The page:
Kudos strips away the noble, glamorous veneer to reveal the profane guts of the book industry. Her publisher explains that his ability to publish her esoteric work is only made possible by the firm’s popular Sudoku line. Once a salesman at the publishing house before being elevated to a senior position and saving the company, he notes, “People dislike being made to feel stupid, and if you arouse those feelings, you do so at your own cost.”
It’s a pointed remark to the narrator, a fictionalized version of Cusk, a writer who demands of her reader all their attention without offering such fripperies as conventional plot or dramatic tension in return.
In a series of comical interviews, journalists fill their allotted times with philosophical monologues and unsolicited advice to the narrator on how to improve her life, the intimate details of which they are familiar with through her writing.
When they aren’t talking of writing and relationships, the characters discuss the upcoming Brexit vote. As usual, the narrator is agnostic on the subject, noting:
“It was true that the question of whether to leave or remain was one we usually asked ourselves in private, to the extent that it could almost be said to constitute the innermost core of self-determination. If you were unfamiliar with the political situation in our country, you might think you were witnessing not the machinations of a democracy but the final surrender of personal consciousness into the public domain.”
To leave or to stay is a dilemma that haunts the trilogy, as the narrator comes to terms with her decision to leave and the consequences she suffered for it.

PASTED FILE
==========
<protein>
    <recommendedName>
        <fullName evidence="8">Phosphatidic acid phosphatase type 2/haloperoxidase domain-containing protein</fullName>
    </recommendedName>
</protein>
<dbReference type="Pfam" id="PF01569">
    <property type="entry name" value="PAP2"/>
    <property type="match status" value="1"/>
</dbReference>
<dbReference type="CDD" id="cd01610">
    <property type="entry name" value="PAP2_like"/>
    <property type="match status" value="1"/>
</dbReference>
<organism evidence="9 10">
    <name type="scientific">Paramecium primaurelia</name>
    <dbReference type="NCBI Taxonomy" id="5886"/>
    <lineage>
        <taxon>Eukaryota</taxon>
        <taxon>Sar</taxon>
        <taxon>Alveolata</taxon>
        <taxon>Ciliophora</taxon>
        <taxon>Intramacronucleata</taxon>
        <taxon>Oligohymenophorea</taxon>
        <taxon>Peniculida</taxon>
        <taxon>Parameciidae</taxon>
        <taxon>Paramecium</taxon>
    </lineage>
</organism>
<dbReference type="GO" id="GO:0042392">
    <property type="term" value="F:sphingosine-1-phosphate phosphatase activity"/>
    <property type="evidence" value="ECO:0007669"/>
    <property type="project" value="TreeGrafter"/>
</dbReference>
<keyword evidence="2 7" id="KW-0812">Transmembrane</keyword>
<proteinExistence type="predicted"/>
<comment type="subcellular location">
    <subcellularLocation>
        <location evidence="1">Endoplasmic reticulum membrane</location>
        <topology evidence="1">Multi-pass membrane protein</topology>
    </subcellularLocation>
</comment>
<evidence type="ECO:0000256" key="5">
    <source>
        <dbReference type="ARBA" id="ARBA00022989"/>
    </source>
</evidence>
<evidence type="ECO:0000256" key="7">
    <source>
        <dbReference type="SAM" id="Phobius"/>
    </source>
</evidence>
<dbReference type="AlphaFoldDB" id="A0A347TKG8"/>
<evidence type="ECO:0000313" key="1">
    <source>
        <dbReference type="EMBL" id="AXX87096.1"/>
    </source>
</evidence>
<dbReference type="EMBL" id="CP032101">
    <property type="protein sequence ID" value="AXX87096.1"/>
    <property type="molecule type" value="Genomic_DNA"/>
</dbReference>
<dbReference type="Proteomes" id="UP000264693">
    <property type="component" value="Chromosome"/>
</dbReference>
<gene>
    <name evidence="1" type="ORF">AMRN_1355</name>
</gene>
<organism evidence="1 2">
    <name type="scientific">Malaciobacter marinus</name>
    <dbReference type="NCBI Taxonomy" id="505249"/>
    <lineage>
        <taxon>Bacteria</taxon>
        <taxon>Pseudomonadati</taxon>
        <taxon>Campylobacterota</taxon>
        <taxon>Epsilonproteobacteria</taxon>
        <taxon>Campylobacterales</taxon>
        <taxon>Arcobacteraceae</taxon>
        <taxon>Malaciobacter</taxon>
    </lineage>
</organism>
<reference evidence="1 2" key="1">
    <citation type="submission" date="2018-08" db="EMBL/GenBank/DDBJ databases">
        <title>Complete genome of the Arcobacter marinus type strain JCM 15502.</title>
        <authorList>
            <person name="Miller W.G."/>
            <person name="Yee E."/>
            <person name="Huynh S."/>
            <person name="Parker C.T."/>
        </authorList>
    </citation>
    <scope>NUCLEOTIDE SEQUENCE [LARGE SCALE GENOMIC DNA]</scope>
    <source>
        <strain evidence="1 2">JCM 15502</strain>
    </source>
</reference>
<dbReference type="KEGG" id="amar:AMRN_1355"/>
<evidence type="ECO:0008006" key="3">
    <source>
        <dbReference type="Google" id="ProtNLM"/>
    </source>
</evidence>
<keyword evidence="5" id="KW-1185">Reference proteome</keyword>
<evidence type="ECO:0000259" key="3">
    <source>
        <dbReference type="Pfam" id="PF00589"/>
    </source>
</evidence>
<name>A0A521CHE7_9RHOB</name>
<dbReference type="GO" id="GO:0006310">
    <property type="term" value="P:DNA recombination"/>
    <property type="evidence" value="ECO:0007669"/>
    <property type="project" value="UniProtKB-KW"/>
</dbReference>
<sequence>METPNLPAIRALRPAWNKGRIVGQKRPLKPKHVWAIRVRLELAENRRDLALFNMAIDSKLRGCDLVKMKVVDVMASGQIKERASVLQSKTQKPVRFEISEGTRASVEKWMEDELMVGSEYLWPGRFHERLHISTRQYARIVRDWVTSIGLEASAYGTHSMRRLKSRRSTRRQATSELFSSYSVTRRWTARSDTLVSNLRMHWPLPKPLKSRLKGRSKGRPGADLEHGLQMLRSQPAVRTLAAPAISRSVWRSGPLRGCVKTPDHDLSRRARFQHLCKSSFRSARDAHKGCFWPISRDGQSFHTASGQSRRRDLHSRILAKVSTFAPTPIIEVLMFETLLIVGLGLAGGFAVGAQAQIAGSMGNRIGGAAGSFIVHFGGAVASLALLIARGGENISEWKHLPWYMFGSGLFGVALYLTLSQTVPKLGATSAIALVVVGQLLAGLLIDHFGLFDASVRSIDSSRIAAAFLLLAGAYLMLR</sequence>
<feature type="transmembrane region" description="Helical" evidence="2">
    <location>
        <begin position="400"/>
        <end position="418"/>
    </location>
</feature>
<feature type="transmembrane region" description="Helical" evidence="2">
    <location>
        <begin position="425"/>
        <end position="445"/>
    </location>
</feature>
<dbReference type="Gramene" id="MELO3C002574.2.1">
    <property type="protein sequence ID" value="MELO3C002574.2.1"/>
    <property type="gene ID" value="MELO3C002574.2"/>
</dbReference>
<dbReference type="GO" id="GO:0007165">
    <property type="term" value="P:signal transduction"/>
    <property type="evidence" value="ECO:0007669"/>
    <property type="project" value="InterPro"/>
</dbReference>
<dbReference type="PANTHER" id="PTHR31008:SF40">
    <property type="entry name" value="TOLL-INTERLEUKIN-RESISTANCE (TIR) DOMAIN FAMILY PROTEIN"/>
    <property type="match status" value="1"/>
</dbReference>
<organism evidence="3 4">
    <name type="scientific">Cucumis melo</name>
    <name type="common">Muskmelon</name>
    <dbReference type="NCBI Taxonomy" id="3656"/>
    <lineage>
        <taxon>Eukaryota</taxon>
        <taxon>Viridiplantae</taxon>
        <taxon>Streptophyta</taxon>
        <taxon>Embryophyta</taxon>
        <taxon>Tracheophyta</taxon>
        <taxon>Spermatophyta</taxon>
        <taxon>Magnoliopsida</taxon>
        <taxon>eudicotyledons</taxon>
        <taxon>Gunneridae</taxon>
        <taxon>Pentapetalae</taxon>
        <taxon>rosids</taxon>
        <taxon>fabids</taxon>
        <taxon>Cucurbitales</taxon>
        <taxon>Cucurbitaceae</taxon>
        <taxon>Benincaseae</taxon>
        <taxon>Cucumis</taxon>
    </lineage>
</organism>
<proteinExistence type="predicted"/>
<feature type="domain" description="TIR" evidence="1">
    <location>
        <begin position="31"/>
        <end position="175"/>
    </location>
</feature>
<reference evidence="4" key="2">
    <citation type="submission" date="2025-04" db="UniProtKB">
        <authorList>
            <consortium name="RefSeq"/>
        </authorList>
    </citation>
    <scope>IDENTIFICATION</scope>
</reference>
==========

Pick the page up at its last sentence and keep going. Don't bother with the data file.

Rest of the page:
The irony is that regardless of whether they vote to leave or stay, “Europe is dying…and because every separate part is being replaced as it dies it becomes harder and harder to tell what is fake and what is real, so that we might not realise until the whole thing has gone.”
Every historical zone in every European city is but a picturesque backdrop for the same corporations: A Starbucks colonizes an historic bank in Amsterdam; an H&M occupies a listed neo-classical building in Barcelona; a McDonalds invades a landmark building in Paris.
The women, especially, ponder the toll a career in literature takes on motherhood, and the toll motherhood takes on a career in literature. They talk about how they bear the awful burden of patriarchal laws, with one divorcee saying of her legal status in her predominantly Catholic country, “In law the woman is temporary, between the permanence of the land and the violence of the sea.”
And that’s the final image of this beautiful, groundbreaking trilogy: a woman watching from a safe but “heaving” distance as a man asserts the cruel privilege given to him as a male. It is a strangely empowering end: a woman riding the troubled sea, coolly observing what’s happening on the shore.
Alice Stephens’ novel, Famous Adopted People, will be published by Unnamed Press on October 16, 2018.